10. In order to come to a correct conclusion in this regard the Court will have to bear in mind the chain and sequence of event that took place. This case is surrounded by certain undisputed facts which are that immediately after the occurrence information is sent from the police control room to police station Gandhi Nagar in pursuance of which ASI Ram Murti together with four constables is deputed to proceed on spot. Immediately ASI Ram Murti PW-14 together with four constables reached the spot. He finds nobody present at the scene of occurrence. He further finds a lot of blood on the scene and learns that the deceased has been removed to the JPN Hospital. He leaves three constables there and proceeds to JPN hospital in the company of constable Anand Singh. On reaching JPN Hospital he finds the deceased dead and also finds PW-6 Ram Piari present. He is said to have recorded the statement of PW-6 Ram Piari and forwarded the same under his endorsement to the police station for registration of FIR, which is recorded at 6.20 p.m. It is not disputed that Ram Piari was not in her house when ASI Ram Murti reaches the scene of occurrence. The court is told by the prosecution that the deceased was in fact removed to the hospital by his wife Ram Piari PW-6 and by his brother Shiv Dayal PW-8. If neither the wife nor the brother is present at the scene of occurrence at the time when Ram Murti ASI reaches there the question that arises for consideration would be as to where did they go Admittedly the occurrence has not taken place on a site other than the one which has been identified in the site plan. If the deceased fell a victim to the injuries at that site it would naturally be his wife or his kith and kin who would remove him to the hospital. Under the circumstances it can hardly be disputed that Ram Piari PW-6 and Shiv Dayal PW-8 had removed the deceased to the hospital. Having found the deceased dead in the hospital it would naturally be the attempt of the investigating officer Ram Murti ASI to contact Ram Piari who accompanied the dead body and to ask her about the details. He just could avoid to record her statement. That by itself goes to negative the defense suggestion that the FIR is ante-timed and ante-dated. It is not correct that the learned Addl. Sessions Judge has held the FIR ante-timed or ante-dated nor has he said that the FIR was recorded after the inquest proceedings were recorded. All that has been said by the learned Addl. Sessions Judge is that the delay in sending the FIR to the local Magistrate and delay in drawing the inquest proceedings is a lapse on the part of the investigating officer but in view of the unimpeachable testimony of Ram Piari PW-6 it does not in any way affect the prosecution case. It is thereforee wrong to argue that the learned Addl. Sessions Judge had not considered this aspect of the case. In fact he has made no observation in this regard and has only attributed it to the incompetence of the investigating officer. Moreover, if on consideration of the testimony of Ram Piari PW-6 the Court holds her as a truthful witness the mere fact that the FIR was sent to the Magistrate on the next day and the inquest proceedings were delayed by itself does not help the defense.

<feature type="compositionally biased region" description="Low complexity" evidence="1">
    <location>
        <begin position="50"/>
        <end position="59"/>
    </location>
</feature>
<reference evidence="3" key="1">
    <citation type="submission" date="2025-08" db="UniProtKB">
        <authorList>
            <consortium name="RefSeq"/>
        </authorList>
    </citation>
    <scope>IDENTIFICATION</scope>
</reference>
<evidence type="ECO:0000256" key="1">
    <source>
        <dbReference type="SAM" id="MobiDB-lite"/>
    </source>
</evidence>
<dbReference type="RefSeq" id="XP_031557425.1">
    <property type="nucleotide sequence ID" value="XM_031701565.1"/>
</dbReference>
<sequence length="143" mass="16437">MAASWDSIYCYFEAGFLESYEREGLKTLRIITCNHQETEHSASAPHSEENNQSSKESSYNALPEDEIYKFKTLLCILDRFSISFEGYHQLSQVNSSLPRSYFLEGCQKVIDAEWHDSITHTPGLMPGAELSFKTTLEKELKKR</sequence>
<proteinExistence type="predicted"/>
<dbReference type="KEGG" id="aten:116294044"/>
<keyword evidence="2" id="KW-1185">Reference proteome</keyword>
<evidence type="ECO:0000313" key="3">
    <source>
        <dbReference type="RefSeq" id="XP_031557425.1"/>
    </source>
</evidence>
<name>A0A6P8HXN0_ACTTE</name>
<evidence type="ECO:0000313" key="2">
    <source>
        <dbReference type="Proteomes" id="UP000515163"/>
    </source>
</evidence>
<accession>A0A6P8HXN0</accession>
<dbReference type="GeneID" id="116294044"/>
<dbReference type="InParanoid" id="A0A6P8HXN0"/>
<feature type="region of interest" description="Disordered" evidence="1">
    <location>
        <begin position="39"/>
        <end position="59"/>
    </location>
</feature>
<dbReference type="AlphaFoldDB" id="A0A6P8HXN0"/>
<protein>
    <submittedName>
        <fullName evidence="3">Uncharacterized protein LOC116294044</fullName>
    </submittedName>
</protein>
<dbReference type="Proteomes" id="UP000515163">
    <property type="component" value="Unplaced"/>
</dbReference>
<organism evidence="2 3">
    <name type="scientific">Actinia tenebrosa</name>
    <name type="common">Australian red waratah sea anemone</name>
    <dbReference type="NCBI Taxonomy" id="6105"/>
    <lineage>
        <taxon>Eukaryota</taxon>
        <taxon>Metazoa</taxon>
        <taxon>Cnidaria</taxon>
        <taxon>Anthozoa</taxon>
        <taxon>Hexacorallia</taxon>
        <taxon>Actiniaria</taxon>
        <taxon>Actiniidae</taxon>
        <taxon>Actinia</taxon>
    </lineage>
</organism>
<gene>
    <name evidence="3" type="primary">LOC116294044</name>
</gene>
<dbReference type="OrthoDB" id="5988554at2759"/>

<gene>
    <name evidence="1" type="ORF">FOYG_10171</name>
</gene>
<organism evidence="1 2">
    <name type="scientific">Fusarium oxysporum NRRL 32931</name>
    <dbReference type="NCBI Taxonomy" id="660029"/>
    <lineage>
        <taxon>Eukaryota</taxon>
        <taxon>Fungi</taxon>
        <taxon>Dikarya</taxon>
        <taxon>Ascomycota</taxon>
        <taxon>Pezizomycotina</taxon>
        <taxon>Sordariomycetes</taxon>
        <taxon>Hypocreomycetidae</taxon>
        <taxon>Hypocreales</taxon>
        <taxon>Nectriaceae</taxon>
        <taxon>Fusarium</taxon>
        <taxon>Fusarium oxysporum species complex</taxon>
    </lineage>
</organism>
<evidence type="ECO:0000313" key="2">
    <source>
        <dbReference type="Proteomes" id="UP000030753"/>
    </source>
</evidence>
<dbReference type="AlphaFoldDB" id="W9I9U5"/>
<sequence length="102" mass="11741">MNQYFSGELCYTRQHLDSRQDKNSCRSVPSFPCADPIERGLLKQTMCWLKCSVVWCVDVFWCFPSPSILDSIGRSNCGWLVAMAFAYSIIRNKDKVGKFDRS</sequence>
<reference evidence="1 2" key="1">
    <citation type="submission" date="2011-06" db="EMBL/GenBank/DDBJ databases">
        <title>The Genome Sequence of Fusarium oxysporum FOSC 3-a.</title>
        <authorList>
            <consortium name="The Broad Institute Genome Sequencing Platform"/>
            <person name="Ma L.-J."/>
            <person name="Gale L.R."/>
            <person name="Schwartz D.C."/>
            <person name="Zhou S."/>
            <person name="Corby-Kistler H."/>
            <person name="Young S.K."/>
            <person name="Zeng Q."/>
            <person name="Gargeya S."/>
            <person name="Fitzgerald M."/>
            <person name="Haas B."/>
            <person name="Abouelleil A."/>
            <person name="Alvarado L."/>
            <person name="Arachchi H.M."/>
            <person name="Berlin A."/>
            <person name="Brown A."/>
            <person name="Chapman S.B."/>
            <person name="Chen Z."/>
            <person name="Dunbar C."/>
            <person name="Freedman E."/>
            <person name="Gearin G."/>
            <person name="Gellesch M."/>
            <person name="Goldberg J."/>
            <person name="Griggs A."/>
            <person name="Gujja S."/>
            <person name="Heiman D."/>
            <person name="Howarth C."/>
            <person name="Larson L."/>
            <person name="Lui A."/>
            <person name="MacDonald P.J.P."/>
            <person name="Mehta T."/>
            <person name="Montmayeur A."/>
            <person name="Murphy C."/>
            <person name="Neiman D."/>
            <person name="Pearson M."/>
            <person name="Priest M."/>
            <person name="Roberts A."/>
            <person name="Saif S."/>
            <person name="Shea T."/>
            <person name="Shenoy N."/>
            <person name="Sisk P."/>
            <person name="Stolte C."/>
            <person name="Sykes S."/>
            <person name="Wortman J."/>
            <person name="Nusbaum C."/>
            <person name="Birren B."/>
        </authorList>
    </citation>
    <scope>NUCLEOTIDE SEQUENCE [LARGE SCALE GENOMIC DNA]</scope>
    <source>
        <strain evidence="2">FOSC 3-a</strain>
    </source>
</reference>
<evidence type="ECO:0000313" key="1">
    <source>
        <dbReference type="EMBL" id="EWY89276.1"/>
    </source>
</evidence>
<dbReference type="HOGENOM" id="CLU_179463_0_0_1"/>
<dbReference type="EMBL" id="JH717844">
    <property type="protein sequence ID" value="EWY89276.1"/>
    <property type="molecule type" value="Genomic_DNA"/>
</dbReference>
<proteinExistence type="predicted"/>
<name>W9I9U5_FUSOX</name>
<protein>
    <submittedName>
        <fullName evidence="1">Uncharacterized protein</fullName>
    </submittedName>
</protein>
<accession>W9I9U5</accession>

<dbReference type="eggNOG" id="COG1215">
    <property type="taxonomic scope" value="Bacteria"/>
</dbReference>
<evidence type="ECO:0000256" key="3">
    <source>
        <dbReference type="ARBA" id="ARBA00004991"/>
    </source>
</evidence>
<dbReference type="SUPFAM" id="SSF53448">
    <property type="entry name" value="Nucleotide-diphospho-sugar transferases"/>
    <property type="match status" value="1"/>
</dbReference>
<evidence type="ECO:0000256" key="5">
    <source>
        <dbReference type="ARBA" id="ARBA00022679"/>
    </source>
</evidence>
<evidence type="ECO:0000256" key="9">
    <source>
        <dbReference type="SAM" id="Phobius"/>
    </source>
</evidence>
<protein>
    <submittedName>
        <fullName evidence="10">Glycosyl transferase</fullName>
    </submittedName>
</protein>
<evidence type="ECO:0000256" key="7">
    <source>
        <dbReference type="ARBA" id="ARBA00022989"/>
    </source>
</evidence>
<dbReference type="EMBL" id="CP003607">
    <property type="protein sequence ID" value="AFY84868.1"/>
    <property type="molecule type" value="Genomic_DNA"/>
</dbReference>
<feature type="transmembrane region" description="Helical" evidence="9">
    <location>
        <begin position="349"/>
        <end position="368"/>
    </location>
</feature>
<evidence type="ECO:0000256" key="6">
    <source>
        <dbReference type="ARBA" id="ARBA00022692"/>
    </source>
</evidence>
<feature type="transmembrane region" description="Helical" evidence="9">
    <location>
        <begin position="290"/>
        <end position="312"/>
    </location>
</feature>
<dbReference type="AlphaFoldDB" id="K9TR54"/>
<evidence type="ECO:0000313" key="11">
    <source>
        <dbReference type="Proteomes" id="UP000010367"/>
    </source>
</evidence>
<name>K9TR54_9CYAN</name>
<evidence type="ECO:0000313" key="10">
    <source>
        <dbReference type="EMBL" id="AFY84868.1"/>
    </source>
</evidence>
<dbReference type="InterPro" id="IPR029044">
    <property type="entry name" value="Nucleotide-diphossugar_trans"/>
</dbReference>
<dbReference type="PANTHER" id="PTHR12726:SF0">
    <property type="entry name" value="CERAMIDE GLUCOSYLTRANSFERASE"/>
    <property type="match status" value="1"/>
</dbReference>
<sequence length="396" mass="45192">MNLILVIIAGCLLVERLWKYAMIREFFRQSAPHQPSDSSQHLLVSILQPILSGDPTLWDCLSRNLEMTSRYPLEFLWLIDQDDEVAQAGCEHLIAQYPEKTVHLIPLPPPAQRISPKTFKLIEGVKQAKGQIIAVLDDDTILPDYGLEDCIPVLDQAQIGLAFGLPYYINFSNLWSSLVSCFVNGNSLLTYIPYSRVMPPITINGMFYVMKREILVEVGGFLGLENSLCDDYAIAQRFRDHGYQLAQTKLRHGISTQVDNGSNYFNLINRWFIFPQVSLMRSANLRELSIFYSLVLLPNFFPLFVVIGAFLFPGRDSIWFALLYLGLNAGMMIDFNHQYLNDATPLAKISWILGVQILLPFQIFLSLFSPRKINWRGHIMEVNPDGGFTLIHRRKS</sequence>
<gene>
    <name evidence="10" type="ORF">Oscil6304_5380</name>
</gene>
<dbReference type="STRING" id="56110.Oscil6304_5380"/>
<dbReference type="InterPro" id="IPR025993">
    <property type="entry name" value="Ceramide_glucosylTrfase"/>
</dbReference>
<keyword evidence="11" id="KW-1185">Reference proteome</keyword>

11. The Court just cannot record a finding in this regard on the basis of far-fetched inference and speculations. A finding of this nature can only be recorded on the basis of definite evidence whether direct or indirect. In the absence of any such evidence it is impossible for us to say that the FIR in the present case has been ante-dated. Delayed reporting of FIR to Magistrate is held to be objectionable on the ground that the FIR may be open to the suspicion of concoction. This is to provide a safeguard against unfair investigation, but the delay in sending the report to the Magistrate by itself does not result in discarding the prosecution case unless on the circumstance of a particular case it is clearly shown that the sending of the FIR to the Magistrate has been deliberately delayed with a view to concoct story. Hence, if on the facts and circumstances of a given case the court comes to the conclusion that the FIR was registered at the time and date as suggested by the prosecution the simple fact that it reaches the Magistrate late, by itself does not affect the prosecution case. Thus the fact that the report was sent to Magistrate late, by itself is of no significance unless it is accompanied by the evidence that it was done with a design to fabricate a story. We are thereforee of the view that there is no substance in the argument that the FIR in this case is ante-timed and ante-dated and we fully endorse the observations of the learned Judge that the delay in sending the FIR to the Magistrate and in recording the inquest proceedings is attributable to the incompetence and inexperience of the investigating officer and it has absolutely no bearing on the merits of the case. Next we come to the disclosure statement made by the appellant and the recovery consequent to it. These events are witnessed by PW-14 ASI Ram Murti, PW-3 Udaivir Singh and PW-4 constable Jogi Ram. The learned Addl. Sessions Judge has disbelieved the prosecution evidence on the ground that even though Ishwar Singh was arrested from Pasi's hotel at the instance of Shiv Dayal (he ?) has not been associated with the disclosure statement and the recovery. That it is impossible to believe that immediately after pointing out Ishwar Singh, he left. The learned Addl. Sessions Judge has further observed that no public witnesses have been associated with the disclosure and the consequent recovery and it is not possible to believe the Explanationn of ASI Ram Murti that the public witnesses did not respond to join the investigation. He has further disbelieved the recovery on the ground that the vehicle No. DHC 7168 which ASI Ram Murti is supposed to have used from 5.30 p.m. to 8.00 p.m. on that date in going and coming back from village Gonda, the place wherefrom the recovery was made, was in fact used by SHO from 6.30 p.m. to 10.45 p.m. as revealed by the records of the police station. The learned Sessions Judge has felt that since ASI Ram Murti has lied it is not possible to believe that Ishwar Singh made the disclosure statement leading to the recovery of the dagger. The evidence that the dagger was found to be stained with the blood group of the deceased has been brushed aside by him as immaterial.